An implementation plan plays a significant role in developing and executing ideas, methodologies, or projects for businesses and organizations. According to some research, companies with an implementation and execution plan experienced 70% greater returns than those without one.
So, whether you are starting a new business, assembling a new team, or testing a new strategy, you can't simply dive in and waste your money at the first solution that presents itself.
Strategic project planning is a crucial part of a successful venture, like any other business decision you make. That's why you require a project implementation plan to help you navigate new business decisions. Let's see how you can produce one!
Defining a project implementation plan
The implementation plan facilitates a policy, algorithm, standard, specification, design, model, idea, or plan by defining steps organization members need to follow. Therefore, an implementation plan is presented as documented steps you need to take to accomplish successful results.
Usually, an organization creates a program implementation plan, which is used to support the strategic plan. Now, you must be wondering what a strategic plan is? This type of plan is designed to guide business decisions, upcoming projects, and business ventures. Once you map out a strategic plan, the implementation plan is made to bring the strategic plan to life.
The implementation plan then breaks down tasks into identifiable steps, creates a timeline for the entire project, and divides responsibilities and duties among team members involved.
Therefore, the implementation plan aims to implement the organization's strategy efficiently and set up step-by-step processes that should bring the project to success.
Writing a project implementation plan
When it comes to an implementation plan, there is no one-size-fits-all solution. But, this plan involves a couple of more or less universal steps and can be applied to various projects.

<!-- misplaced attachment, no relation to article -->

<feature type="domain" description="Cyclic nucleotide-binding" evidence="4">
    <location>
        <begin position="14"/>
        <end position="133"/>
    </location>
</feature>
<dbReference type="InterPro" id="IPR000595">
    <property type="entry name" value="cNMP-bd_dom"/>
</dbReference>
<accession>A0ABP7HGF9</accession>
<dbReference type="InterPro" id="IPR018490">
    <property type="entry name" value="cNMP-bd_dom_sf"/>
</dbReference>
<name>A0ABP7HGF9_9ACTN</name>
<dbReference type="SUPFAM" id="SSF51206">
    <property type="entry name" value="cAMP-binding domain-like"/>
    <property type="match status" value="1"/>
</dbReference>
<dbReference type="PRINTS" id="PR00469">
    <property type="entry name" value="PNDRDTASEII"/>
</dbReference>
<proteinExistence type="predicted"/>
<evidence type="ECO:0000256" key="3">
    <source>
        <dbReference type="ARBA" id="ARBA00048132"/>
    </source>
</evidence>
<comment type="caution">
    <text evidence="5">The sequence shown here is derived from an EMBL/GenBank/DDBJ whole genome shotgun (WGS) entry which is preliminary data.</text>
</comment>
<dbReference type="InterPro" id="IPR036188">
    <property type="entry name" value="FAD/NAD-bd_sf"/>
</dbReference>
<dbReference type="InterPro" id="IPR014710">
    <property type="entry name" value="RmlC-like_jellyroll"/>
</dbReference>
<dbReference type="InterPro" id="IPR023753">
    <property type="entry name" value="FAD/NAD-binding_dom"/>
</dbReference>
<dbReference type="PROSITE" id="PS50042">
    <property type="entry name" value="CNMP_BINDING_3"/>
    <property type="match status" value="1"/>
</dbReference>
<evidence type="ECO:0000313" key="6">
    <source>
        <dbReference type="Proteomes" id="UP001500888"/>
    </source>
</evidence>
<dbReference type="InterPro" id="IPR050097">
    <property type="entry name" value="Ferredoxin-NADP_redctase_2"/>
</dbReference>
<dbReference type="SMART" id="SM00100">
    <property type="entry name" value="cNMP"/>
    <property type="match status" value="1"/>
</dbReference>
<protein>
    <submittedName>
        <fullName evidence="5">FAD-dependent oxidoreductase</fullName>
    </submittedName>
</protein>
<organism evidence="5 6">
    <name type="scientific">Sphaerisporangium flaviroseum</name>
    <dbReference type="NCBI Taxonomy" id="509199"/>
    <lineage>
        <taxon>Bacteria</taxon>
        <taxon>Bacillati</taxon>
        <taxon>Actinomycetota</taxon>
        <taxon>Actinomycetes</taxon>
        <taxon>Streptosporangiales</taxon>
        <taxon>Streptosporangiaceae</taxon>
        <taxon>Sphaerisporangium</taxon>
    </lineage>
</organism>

Start by identifying everything you need for the execution of your implementation plan. For example:
- Which team members need to be involved in accomplishing strategic goals?
- How long will it take you to make those goals happen?
- How much money and resources do you need?
If you interview team members, key partners, and stakeholders, you will determine the most pressing assignments and prioritize them respectively. At this point, it's wise to list all the goals you are looking to achieve.
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Determine assumptions and risks
This stage acts as an extension to the previous one. Assumptions and risks are anything that can influence the execution of your implementation plan, like losing personnel, budgets issues, market instability, and others.
Every activity in your implementation plan needs to include a primary assignee to be its owner. If you wish to assign tasks correctly, the assignee will have to delegate, meaning they will need to ensure that all systems are working while keeping track of the team's productivity.
Identifying activities is one of the most important implementation plan steps. It will help you complete all little activities to round out your plan.
- What steps make up the plan?
- What are the activities required to finalize each step?
- Who are you going to involve in the plan?
- What are the stakeholder's demands?
- What resources will you allocate?
- Should you list any milestones?
- Are there any risks involved based on the assumptions?
Essentials of a project implementation plan
Implementation usually includes executing the process improvements that we developed throughout the project's lifecycle. There are a couple of implementation elements: planning work, tasks and subtasks, time, people, and resources.